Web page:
Have You Heard of Snoezelen Multi-Sensory Stimulation Rooms?

They are designed to stimulate the mind, relax us and allow us to rest well through the use of lights and aromas.
Have You Heard of Snoezelen Multi-Sensory Stimulation Rooms?
Gema Sánchez Cuevas

Written and verified by the psychologist Gema Sánchez Cuevas.

Last update: 29 November, 2023

Maybe you’ve heard of Snoezelen rooms. You’ve probably run into the concept of “multi-sensory stimulation” at least once. In this article we’re going to tell you about the origins and roots of these strange rooms. And then we’ll go into how they can help you.

The term “Snoezelen” originates from two Dutch words put together. On the one hand you have “snoffelen”, which means to smell. On the other hand you have “doezelen”, which is something like to relax or to nap.

So what this means is an association between two actions that seem like they’re naturally different. It’s something like achieving relaxation through stimulation – finding and enjoying the nice part of stimulating your senses.

Snoezelen rooms came about to help people with developmental disorders

The Snoezelen concept came about just like big ideas and putting solutions into motion do. It came about from a need to act. A need to confront the paralysis and lack of action in a specific part of life.

It came about, in this case, from a frustration in seeing what the treatment for people with developmental disorders was like, and how they didn’t get the results they wanted.

The treatment never went beyond anything but aid work. But Ad Verheul and Jan Hulsegge, the fathers of this revolutionary concept, didn’t think that was good enough. They came up with this new way of helping people that we’ll talk about now.

So, of course, some people especially benefit from this kind of therapy. We’re mostly talking about those who have a very low ability to interact with others around them because of the limitations of their disorder. People with special needs, dementia, and autism benefit the most from this method. 

Color to stimulate the senses

Sensory stimulation helps you produce basic responses

For some people, stimulating them through different sensory channels can be a big help. This stimulation, when supervised and managed by a professional, will produce new responses in that person. They’re basic responses that these people have a hard time producing otherwise.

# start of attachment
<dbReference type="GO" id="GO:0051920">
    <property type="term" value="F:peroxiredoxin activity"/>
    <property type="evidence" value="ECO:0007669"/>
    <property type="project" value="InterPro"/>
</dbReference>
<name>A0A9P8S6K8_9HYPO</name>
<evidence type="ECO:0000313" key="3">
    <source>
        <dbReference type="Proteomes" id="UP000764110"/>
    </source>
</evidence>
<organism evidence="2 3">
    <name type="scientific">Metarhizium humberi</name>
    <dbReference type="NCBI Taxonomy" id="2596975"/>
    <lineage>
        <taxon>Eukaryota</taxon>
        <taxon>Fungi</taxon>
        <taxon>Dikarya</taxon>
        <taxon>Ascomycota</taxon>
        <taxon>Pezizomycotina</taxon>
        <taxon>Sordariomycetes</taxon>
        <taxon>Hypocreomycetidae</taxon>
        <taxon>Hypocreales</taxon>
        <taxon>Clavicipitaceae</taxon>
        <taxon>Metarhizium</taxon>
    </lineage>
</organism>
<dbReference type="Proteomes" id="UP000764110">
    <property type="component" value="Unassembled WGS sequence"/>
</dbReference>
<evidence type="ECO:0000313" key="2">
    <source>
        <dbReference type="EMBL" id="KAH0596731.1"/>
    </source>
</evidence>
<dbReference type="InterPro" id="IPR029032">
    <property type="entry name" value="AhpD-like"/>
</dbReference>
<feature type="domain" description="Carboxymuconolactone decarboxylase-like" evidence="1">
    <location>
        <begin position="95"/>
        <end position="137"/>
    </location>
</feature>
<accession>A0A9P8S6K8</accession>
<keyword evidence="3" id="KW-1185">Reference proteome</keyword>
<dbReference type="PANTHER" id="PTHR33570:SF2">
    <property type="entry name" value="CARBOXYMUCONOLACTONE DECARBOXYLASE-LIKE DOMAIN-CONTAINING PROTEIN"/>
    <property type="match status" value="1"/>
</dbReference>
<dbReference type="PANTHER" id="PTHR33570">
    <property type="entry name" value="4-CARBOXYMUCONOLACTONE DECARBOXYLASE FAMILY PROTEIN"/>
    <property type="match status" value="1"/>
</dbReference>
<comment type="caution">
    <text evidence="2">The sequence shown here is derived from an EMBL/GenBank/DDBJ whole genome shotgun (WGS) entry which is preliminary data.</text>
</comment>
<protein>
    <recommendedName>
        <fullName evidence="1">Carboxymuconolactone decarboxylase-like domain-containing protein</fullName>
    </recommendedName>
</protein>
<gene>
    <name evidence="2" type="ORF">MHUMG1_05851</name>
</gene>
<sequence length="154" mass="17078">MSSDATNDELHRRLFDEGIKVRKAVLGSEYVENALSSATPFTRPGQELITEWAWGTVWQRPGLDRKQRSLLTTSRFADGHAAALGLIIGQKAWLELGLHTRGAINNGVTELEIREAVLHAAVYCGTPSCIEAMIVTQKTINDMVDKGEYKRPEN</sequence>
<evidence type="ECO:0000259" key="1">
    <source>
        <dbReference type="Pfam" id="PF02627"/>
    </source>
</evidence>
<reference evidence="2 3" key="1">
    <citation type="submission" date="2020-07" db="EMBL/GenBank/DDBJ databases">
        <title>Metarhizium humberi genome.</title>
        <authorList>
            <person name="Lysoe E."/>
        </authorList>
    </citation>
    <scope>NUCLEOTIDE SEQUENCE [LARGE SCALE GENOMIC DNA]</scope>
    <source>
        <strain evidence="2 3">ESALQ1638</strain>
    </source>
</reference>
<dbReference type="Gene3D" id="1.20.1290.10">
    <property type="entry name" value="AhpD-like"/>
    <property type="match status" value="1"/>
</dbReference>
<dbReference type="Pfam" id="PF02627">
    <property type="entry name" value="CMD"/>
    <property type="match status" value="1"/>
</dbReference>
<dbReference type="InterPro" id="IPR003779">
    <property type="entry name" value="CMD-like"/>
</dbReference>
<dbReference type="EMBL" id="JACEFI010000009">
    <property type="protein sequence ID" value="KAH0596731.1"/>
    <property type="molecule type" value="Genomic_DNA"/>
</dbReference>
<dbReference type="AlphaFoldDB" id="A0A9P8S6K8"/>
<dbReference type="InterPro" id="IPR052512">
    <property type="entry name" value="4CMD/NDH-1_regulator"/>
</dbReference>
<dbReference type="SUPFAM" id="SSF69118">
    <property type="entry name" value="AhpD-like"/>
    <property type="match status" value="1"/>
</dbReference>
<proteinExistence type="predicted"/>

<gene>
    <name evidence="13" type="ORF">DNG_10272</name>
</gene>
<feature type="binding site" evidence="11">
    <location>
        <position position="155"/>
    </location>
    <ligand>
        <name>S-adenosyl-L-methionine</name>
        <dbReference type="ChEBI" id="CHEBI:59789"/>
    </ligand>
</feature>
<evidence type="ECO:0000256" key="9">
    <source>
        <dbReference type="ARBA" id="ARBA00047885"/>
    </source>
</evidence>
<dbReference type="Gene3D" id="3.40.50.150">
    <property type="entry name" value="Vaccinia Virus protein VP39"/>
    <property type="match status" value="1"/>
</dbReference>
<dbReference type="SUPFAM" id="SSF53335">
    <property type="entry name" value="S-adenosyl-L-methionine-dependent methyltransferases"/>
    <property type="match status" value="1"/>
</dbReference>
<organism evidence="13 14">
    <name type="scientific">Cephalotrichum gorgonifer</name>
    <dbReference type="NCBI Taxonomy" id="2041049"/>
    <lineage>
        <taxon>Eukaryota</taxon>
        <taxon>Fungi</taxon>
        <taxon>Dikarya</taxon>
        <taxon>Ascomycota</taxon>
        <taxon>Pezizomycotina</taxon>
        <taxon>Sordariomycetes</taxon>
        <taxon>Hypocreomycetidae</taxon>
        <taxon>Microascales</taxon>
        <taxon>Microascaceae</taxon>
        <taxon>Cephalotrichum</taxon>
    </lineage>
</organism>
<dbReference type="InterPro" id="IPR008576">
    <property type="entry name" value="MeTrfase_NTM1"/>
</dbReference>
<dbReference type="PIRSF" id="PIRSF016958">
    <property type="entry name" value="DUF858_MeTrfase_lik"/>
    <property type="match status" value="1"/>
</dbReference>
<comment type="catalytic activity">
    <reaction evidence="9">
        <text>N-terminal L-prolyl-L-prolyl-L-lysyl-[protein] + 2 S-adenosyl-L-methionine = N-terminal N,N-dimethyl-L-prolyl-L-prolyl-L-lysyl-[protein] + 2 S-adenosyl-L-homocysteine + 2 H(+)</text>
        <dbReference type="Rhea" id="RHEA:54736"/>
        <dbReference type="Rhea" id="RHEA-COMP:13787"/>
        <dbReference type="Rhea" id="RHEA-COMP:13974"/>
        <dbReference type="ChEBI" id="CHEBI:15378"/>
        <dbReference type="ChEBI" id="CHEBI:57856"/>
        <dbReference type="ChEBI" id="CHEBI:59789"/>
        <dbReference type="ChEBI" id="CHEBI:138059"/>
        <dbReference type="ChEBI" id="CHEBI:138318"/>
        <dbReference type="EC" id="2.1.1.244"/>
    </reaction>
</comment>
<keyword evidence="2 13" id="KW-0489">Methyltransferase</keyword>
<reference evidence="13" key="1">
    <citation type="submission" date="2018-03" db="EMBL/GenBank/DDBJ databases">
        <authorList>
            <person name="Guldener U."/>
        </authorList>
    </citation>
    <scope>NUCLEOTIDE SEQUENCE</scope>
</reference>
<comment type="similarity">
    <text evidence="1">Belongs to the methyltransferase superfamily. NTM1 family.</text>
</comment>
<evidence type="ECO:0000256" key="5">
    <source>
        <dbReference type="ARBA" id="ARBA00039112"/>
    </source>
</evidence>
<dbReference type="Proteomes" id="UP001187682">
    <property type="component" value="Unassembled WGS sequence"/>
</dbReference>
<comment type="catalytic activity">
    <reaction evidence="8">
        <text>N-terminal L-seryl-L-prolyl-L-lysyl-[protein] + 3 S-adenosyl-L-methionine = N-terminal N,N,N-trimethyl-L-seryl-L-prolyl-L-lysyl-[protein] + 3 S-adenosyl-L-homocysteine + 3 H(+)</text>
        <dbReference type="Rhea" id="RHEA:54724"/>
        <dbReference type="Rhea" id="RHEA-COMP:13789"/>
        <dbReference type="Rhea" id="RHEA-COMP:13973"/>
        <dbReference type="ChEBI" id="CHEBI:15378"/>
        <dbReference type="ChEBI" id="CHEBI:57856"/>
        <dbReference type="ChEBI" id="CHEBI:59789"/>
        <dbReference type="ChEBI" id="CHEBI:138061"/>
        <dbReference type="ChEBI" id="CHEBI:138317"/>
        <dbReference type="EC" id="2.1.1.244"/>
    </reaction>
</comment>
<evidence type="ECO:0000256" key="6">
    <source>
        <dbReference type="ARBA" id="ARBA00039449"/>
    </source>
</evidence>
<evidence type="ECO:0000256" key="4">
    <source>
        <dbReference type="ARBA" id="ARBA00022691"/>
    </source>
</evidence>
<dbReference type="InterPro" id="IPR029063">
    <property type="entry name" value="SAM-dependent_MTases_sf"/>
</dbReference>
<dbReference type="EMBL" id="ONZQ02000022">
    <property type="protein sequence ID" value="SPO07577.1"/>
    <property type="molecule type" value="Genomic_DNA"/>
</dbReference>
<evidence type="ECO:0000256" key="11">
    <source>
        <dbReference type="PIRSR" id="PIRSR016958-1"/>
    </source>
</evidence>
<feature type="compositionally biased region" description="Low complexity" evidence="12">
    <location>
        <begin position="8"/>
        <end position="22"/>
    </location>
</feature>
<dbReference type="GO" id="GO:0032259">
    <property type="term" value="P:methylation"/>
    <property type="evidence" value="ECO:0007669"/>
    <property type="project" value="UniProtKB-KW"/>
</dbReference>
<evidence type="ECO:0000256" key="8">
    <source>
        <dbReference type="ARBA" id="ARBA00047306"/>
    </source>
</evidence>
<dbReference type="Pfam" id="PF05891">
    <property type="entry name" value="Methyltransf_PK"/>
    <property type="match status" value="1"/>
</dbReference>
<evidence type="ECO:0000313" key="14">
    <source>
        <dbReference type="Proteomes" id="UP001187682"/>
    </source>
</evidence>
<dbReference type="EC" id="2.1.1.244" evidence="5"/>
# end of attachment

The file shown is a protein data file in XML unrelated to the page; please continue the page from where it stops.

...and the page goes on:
In this sense, you have to be familiar with that person’s case before you start to try and help them. All people are totally unique and different from everyone else. The way to help each specific person will depend on the quirks of their particular case. 

Professionals have to know their patient very well to be able to get the most benefits out of this new kind of treatment. There are some people who need to “wake up.” These are people who have had, for example, brain damage that’s left them completely disconnected from the world around them.

When you stimulate and there are responses, you produce new neural connections

This procedure is also useful for people who are still connected to the world around them, and pay a lot of attention to it, but aren’t able to communicate. Those people benefit immensely from this therapy. Once you’re able to “wake up ” what’s asleep, the stimulation will happen and you’ll produce new neural connections. 

That’s why it’s essential to undertake personalized and detailed monitoring of the person. This is because you have to be able to perceive what’s imperceptible. The clinical eye will have to be fast, precise, and skilled in the subject it’s observing. You can’t let even the smallest detail escape you.

You have to be able to tell what the patient likes. What they find pleasant. What stimulus they respond to more, which sensory channel they’re most aware of…This is a difficult task that takes a lot of observation. It means a friendly, heartfelt observation of your patient.

Sensory room

Trust and harmony are necessary elements for sensory stimulation

So Snoezelen rooms are perfectly equipped to undertake this kind of therapy. The subject will have to be ready and prepared to produce these kinds of sensory experiences. 

They’re experiences that involve each of the senses – sight, smell, touch, hearing, and taste. You should try to create a very humane environment. One where there’s room for trust, respect, and attention devoted to the person.

That will make it a pleasant space, and a special, unique getaway. It should be a space full of harmony and warmth that will definitely go farther than skin deep for the person, and settle inside them in one way or another. Just like nice, pretty melodies settle into our souls.

This text is provided for informational purposes only and does not replace consultation with a professional. If in doubt, consult your specialist.